Dr. Randall Stafford attended Reed College (BA in Sociology), Johns Hopkins University (MHS in Health Administration), UC Berkeley (PhD in Epidemiology) and UC San Francisco (MD). He trained in primary care internal medicine at Massachusetts General Hospital and completed a post-doctoral fellowship at the U.S. Centers for Disease Control and Prevention. Dr. Stafford has played a leading role in developing national guidelines and performance measures for blood pressure management. He was a local co-investigator for SPRINT and helped author the 2017 American Heart Association/American College of Cardiology Blood Pressure Guidelines. Dr. Stafford's research focuses on developing new strategies for disease prevention and self-management. He is also a primary care physician in the Stanford Internal Medicine Clinic.
Sandra Tsai, MD
Clinical Associate Professor of Medicine, General Medical Disciplines and Cardiovascular
Dr. Tsai received her undergraduate degree from Rice University and her MD from the University of Texas Southwestern Medical School. She trained in Internal Medicine at the University of Texas Southwestern Medical Center. She is currently a Clinical Assistant Professor in General Medical Disciplines and in Cardiovascular Medicine. She specializes in Preventive Cardiology including risk factor modification and pharmacologic treatment of hypertension.
Maarten Lansberg, MD, PhD
Associate Professor, Neurology
Dr. Lansberg is an Associate Professor of Neurology and Neurological Sciences. He specializes in the treatment of stroke and other neurovascular disorders.
Hypertension is extremely common among patients who have suffered a stroke. It also is one of the most important modifiable risk factors for stroke. To minimize the risk of stroke recurrence among patients who have suffered a stroke, Dr. Lansberg collaborated with Dr. Bhalla, Director of the Stanford Hypertension Center, to develop a treatment protocol for the management of hypertension in stroke patients. This protocol has been implemented at Stanford Hospital and has been instrumental in standardizing and optimizing the treatment of hypertension on the stroke unit at Stanford Hospital.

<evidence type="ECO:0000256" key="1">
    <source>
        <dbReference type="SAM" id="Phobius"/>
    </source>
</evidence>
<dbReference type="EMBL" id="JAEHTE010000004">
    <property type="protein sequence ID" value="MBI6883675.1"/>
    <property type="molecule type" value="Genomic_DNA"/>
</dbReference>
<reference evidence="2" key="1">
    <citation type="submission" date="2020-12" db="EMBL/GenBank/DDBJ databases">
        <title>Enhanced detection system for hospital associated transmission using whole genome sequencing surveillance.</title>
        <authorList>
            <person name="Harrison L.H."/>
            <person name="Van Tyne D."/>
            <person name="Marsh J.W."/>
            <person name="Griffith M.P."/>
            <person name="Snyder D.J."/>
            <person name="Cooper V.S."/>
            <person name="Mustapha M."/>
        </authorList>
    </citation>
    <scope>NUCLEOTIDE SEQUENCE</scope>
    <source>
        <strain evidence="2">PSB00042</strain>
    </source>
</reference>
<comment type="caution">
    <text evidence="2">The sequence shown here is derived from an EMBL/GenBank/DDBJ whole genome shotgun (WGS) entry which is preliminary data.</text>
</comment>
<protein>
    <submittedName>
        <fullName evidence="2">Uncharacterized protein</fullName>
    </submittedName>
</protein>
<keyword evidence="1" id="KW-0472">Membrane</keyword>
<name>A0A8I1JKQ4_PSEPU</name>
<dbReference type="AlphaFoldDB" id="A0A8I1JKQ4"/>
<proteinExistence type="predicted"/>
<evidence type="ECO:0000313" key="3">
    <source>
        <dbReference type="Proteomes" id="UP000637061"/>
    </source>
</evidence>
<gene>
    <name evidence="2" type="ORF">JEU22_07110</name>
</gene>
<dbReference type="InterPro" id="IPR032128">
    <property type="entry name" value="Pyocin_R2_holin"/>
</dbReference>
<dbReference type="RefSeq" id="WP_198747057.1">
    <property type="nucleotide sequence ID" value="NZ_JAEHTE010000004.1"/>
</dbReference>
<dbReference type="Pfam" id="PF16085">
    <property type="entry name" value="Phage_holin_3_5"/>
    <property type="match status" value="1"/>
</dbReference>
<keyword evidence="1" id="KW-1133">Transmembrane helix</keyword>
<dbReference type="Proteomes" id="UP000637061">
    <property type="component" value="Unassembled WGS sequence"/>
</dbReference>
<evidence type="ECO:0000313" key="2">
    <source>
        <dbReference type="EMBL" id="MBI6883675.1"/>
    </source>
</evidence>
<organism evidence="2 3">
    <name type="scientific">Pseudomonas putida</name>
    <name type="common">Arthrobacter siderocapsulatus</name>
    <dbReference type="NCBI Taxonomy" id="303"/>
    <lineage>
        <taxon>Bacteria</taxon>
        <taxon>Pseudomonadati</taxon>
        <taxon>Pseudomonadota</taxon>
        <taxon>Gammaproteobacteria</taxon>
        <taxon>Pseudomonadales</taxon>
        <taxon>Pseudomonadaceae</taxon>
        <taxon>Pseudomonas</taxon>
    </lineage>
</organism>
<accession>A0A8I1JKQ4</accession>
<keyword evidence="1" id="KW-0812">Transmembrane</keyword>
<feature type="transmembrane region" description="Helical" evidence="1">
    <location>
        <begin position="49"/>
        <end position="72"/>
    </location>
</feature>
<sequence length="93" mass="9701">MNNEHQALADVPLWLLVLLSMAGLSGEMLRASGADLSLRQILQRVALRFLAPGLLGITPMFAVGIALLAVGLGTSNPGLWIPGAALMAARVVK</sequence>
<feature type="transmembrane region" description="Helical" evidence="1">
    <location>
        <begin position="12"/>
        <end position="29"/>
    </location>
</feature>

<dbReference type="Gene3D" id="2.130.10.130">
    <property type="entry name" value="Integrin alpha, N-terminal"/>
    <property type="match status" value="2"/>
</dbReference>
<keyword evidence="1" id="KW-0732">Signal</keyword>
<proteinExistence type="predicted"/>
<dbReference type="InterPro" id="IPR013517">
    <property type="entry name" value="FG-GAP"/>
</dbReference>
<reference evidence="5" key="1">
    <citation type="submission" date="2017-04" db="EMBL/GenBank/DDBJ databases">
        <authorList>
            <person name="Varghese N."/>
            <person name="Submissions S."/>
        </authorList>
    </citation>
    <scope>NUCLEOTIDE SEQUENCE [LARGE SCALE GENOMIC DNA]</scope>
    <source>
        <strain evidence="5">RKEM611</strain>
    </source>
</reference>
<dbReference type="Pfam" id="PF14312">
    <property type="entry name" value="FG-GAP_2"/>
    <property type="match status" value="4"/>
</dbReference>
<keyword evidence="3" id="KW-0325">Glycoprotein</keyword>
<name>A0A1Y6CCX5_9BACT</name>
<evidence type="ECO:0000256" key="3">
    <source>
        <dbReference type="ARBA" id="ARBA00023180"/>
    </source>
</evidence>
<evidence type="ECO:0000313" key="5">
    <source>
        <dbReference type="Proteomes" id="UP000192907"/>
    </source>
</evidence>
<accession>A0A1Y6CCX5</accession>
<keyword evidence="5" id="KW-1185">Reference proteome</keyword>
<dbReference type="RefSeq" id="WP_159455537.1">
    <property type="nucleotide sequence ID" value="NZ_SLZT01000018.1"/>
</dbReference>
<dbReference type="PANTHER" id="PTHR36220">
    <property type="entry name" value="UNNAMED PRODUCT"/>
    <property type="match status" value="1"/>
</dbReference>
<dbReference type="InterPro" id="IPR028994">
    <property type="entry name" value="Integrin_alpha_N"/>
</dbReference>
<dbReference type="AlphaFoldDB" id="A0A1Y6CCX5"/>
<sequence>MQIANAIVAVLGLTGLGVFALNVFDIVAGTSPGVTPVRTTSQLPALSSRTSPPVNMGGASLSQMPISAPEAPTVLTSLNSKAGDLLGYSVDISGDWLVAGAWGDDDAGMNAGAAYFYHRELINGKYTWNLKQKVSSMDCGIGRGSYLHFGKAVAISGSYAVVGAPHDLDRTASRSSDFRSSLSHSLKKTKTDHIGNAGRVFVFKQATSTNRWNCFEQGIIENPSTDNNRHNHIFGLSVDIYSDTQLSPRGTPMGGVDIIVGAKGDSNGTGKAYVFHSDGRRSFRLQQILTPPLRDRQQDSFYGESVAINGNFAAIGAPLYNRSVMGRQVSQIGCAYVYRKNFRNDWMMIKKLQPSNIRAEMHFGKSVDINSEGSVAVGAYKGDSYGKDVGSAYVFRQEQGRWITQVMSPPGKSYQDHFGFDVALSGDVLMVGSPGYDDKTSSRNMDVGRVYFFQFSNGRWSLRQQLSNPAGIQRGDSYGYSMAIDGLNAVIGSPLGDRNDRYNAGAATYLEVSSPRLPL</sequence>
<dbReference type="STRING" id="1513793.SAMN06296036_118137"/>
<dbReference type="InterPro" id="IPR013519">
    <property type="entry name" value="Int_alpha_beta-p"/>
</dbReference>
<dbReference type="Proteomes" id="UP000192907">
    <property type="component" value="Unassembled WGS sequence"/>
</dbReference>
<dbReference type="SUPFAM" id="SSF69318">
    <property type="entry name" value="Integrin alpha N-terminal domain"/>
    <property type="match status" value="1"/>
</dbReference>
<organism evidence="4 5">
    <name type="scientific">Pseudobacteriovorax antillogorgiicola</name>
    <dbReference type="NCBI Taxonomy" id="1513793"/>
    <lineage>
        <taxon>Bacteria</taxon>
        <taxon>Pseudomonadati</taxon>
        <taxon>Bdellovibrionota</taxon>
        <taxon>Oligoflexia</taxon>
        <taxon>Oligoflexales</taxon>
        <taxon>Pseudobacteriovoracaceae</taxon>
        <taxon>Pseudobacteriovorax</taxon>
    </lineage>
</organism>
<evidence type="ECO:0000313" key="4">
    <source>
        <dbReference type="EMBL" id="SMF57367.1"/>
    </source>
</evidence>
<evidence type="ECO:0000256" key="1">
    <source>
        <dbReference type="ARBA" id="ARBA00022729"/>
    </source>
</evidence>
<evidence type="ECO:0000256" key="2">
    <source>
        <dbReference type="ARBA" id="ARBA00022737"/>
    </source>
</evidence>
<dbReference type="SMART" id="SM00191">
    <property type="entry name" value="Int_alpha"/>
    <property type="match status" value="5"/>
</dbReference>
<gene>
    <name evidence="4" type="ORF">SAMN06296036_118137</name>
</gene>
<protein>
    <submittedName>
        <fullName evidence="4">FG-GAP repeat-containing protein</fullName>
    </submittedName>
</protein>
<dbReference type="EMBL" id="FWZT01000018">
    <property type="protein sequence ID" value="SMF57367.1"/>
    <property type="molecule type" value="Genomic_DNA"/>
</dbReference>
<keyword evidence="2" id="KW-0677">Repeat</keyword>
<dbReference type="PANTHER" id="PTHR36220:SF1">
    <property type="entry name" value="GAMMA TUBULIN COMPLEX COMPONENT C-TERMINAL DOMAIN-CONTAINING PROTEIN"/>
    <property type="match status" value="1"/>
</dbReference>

Mitchell Miglis, MD
Clinical Assistant Professor, Neurology
Dr. Miglis received his B.S. in Biology from the University of North Florida and his MD from the University of Florida. After serving as a medical intern at Washington Hospital Center/Georgetown University, he completed his neurology residency at Bellevue and NYU Hospital in New York City. He then completed two fellowships, the first in Autonomic Disorders at the Beth Israel Deaconess Medical Center of Harvard Medical school, and the second in Sleep Medicine at the Stanford Sleep Medicine Center. Dr Miglis is board certified in neurology and sleep medicine by the American Board of Psychiatry and Neurology. Dr. Miglis treats a wide variety of neurological diseases and has a special interest in Autonomic Disorders, Sleep Disorders, and the interaction between these conditions.
Neil Schwartz, MD, PhD
Stanford Stroke Service
Dr. Neil Schwartz is a stroke neurologist and Clinical Professor of Neurology & Neurological Sciences. After receiving his M.D. and Ph.D. degrees at Northwestern University in Chicago in 2000, he completed a residency in Neurology and a fellowship in Vascular Neurology at Stanford in 2004 and 2005, respectively. Dr. Schwartz is currently the Vice Chair (Education) for the Department. He serves as the Associate Program Director for the Neurology Residency Program where he supervises the education and training of the next generation of neurologists. He is currently the Medical Director for inpatient neurosciences at Stanford Health Care (SHC), overseeing operations from the physician standpoint for our Neurology ward.